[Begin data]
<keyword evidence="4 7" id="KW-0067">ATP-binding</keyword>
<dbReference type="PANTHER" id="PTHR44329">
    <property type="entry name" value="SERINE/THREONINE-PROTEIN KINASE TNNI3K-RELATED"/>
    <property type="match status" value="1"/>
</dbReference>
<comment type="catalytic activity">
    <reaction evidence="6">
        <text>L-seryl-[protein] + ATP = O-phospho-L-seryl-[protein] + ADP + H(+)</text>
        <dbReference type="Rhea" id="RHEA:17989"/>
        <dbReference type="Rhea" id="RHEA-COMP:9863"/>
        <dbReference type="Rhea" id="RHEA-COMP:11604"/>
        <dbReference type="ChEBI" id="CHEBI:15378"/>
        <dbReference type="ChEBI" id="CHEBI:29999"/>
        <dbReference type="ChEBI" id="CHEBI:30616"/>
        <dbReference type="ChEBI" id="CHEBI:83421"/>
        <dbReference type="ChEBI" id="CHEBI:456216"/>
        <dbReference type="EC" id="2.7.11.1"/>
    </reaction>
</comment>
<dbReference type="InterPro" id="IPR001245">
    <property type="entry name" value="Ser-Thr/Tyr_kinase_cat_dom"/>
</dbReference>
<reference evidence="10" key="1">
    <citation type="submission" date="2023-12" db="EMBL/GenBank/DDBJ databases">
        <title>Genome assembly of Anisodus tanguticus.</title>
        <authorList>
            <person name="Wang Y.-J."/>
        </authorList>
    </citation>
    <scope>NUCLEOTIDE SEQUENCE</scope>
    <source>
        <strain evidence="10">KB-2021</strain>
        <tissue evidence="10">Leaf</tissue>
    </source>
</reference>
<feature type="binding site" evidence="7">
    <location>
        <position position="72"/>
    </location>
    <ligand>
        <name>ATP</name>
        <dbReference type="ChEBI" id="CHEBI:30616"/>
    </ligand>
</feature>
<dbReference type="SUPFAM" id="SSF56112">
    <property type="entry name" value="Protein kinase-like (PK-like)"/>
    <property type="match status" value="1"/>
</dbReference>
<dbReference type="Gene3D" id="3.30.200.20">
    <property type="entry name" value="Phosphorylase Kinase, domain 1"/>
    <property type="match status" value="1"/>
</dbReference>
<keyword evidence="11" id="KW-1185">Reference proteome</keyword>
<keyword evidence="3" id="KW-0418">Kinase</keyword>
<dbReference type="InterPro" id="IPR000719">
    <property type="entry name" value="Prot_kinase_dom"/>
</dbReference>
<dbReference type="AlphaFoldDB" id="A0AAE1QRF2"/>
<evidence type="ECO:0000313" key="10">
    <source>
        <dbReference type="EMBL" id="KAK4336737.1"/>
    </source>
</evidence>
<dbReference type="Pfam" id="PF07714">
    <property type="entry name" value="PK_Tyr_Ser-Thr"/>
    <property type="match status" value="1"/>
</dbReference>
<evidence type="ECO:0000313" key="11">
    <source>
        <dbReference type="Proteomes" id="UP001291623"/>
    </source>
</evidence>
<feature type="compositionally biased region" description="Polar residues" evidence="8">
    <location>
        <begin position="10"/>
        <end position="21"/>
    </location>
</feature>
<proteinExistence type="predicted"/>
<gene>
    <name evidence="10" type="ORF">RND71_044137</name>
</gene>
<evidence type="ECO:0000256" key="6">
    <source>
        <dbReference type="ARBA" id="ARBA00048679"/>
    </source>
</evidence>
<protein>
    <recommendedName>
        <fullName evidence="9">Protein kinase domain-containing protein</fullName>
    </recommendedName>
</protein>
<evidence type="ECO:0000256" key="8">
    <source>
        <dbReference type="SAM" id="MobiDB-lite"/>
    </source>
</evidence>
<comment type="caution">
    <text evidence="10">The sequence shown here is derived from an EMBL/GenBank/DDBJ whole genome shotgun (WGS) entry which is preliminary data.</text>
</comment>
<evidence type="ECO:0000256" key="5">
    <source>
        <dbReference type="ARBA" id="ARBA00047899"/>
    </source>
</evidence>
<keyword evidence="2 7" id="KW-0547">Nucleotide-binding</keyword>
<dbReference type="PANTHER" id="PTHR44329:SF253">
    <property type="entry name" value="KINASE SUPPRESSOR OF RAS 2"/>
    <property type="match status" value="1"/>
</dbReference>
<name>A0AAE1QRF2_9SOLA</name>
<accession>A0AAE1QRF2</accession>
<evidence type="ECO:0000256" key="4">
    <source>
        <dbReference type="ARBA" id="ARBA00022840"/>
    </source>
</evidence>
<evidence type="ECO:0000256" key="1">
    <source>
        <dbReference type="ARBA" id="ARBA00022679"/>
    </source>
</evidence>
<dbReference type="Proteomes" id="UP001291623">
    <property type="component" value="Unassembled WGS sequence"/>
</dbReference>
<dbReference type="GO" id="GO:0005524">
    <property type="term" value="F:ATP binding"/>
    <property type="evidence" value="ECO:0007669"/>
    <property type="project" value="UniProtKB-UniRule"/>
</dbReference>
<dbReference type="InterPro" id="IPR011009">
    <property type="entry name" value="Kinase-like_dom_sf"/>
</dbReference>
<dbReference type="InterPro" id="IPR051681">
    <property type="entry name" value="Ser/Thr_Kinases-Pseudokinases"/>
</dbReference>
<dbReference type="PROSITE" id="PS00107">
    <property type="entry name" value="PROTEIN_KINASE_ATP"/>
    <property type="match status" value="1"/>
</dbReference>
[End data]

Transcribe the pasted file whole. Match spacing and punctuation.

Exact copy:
<keyword evidence="4 7" id="KW-0067">ATP-binding</keyword>
<dbReference type="PANTHER" id="PTHR44329">
    <property type="entry name" value="SERINE/THREONINE-PROTEIN KINASE TNNI3K-RELATED"/>
    <property type="match status" value="1"/>
</dbReference>
<comment type="catalytic activity">
    <reaction evidence="6">
        <text>L-seryl-[protein] + ATP = O-phospho-L-seryl-[protein] + ADP + H(+)</text>
        <dbReference type="Rhea" id="RHEA:17989"/>
        <dbReference type="Rhea" id="RHEA-COMP:9863"/>
        <dbReference type="Rhea" id="RHEA-COMP:11604"/>
        <dbReference type="ChEBI" id="CHEBI:15378"/>
        <dbReference type="ChEBI" id="CHEBI:29999"/>
        <dbReference type="ChEBI" id="CHEBI:30616"/>
        <dbReference type="ChEBI" id="CHEBI:83421"/>
        <dbReference type="ChEBI" id="CHEBI:456216"/>
        <dbReference type="EC" id="2.7.11.1"/>
    </reaction>
</comment>
<dbReference type="InterPro" id="IPR001245">
    <property type="entry name" value="Ser-Thr/Tyr_kinase_cat_dom"/>
</dbReference>
<reference evidence="10" key="1">
    <citation type="submission" date="2023-12" db="EMBL/GenBank/DDBJ databases">
        <title>Genome assembly of Anisodus tanguticus.</title>
        <authorList>
            <person name="Wang Y.-J."/>
        </authorList>
    </citation>
    <scope>NUCLEOTIDE SEQUENCE</scope>
    <source>
        <strain evidence="10">KB-2021</strain>
        <tissue evidence="10">Leaf</tissue>
    </source>
</reference>
<feature type="binding site" evidence="7">
    <location>
        <position position="72"/>
    </location>
    <ligand>
        <name>ATP</name>
        <dbReference type="ChEBI" id="CHEBI:30616"/>
    </ligand>
</feature>
<dbReference type="SUPFAM" id="SSF56112">
    <property type="entry name" value="Protein kinase-like (PK-like)"/>
    <property type="match status" value="1"/>
</dbReference>
<dbReference type="Gene3D" id="3.30.200.20">
    <property type="entry name" value="Phosphorylase Kinase, domain 1"/>
    <property type="match status" value="1"/>
</dbReference>
<keyword evidence="11" id="KW-1185">Reference proteome</keyword>
<keyword evidence="3" id="KW-0418">Kinase</keyword>
<dbReference type="InterPro" id="IPR000719">
    <property type="entry name" value="Prot_kinase_dom"/>
</dbReference>
<dbReference type="AlphaFoldDB" id="A0AAE1QRF2"/>
<evidence type="ECO:0000313" key="10">
    <source>
        <dbReference type="EMBL" id="KAK4336737.1"/>
    </source>
</evidence>
<dbReference type="Pfam" id="PF07714">
    <property type="entry name" value="PK_Tyr_Ser-Thr"/>
    <property type="match status" value="1"/>
</dbReference>
<evidence type="ECO:0000313" key="11">
    <source>
        <dbReference type="Proteomes" id="UP001291623"/>
    </source>
</evidence>
<feature type="compositionally biased region" description="Polar residues" evidence="8">
    <location>
        <begin position="10"/>
        <end position="21"/>
    </location>
</feature>
<proteinExistence type="predicted"/>
<gene>
    <name evidence="10" type="ORF">RND71_044137</name>
</gene>
<evidence type="ECO:0000256" key="6">
    <source>
        <dbReference type="ARBA" id="ARBA00048679"/>
    </source>
</evidence>
<protein>
    <recommendedName>
        <fullName evidence="9">Protein kinase domain-containing protein</fullName>
    </recommendedName>
</protein>
<evidence type="ECO:0000256" key="8">
    <source>
        <dbReference type="SAM" id="MobiDB-lite"/>
    </source>
</evidence>
<comment type="caution">
    <text evidence="10">The sequence shown here is derived from an EMBL/GenBank/DDBJ whole genome shotgun (WGS) entry which is preliminary data.</text>
</comment>
<evidence type="ECO:0000256" key="5">
    <source>
        <dbReference type="ARBA" id="ARBA00047899"/>
    </source>
</evidence>
<keyword evidence="2 7" id="KW-0547">Nucleotide-binding</keyword>
<dbReference type="PANTHER" id="PTHR44329:SF253">
    <property type="entry name" value="KINASE SUPPRESSOR OF RAS 2"/>
    <property type="match status" value="1"/>
</dbReference>
<name>A0AAE1QRF2_9SOLA</name>
<accession>A0AAE1QRF2</accession>
<evidence type="ECO:0000256" key="4">
    <source>
        <dbReference type="ARBA" id="ARBA00022840"/>
    </source>
</evidence>
<evidence type="ECO:0000256" key="1">
    <source>
        <dbReference type="ARBA" id="ARBA00022679"/>
    </source>
</evidence>
<dbReference type="Proteomes" id="UP001291623">
    <property type="component" value="Unassembled WGS sequence"/>
</dbReference>
<dbReference type="GO" id="GO:0005524">
    <property type="term" value="F:ATP binding"/>
    <property type="evidence" value="ECO:0007669"/>
    <property type="project" value="UniProtKB-UniRule"/>
</dbReference>
<dbReference type="InterPro" id="IPR011009">
    <property type="entry name" value="Kinase-like_dom_sf"/>
</dbReference>
<dbReference type="InterPro" id="IPR051681">
    <property type="entry name" value="Ser/Thr_Kinases-Pseudokinases"/>
</dbReference>
<dbReference type="PROSITE" id="PS00107">
    <property type="entry name" value="PROTEIN_KINASE_ATP"/>
    <property type="match status" value="1"/>
</dbReference>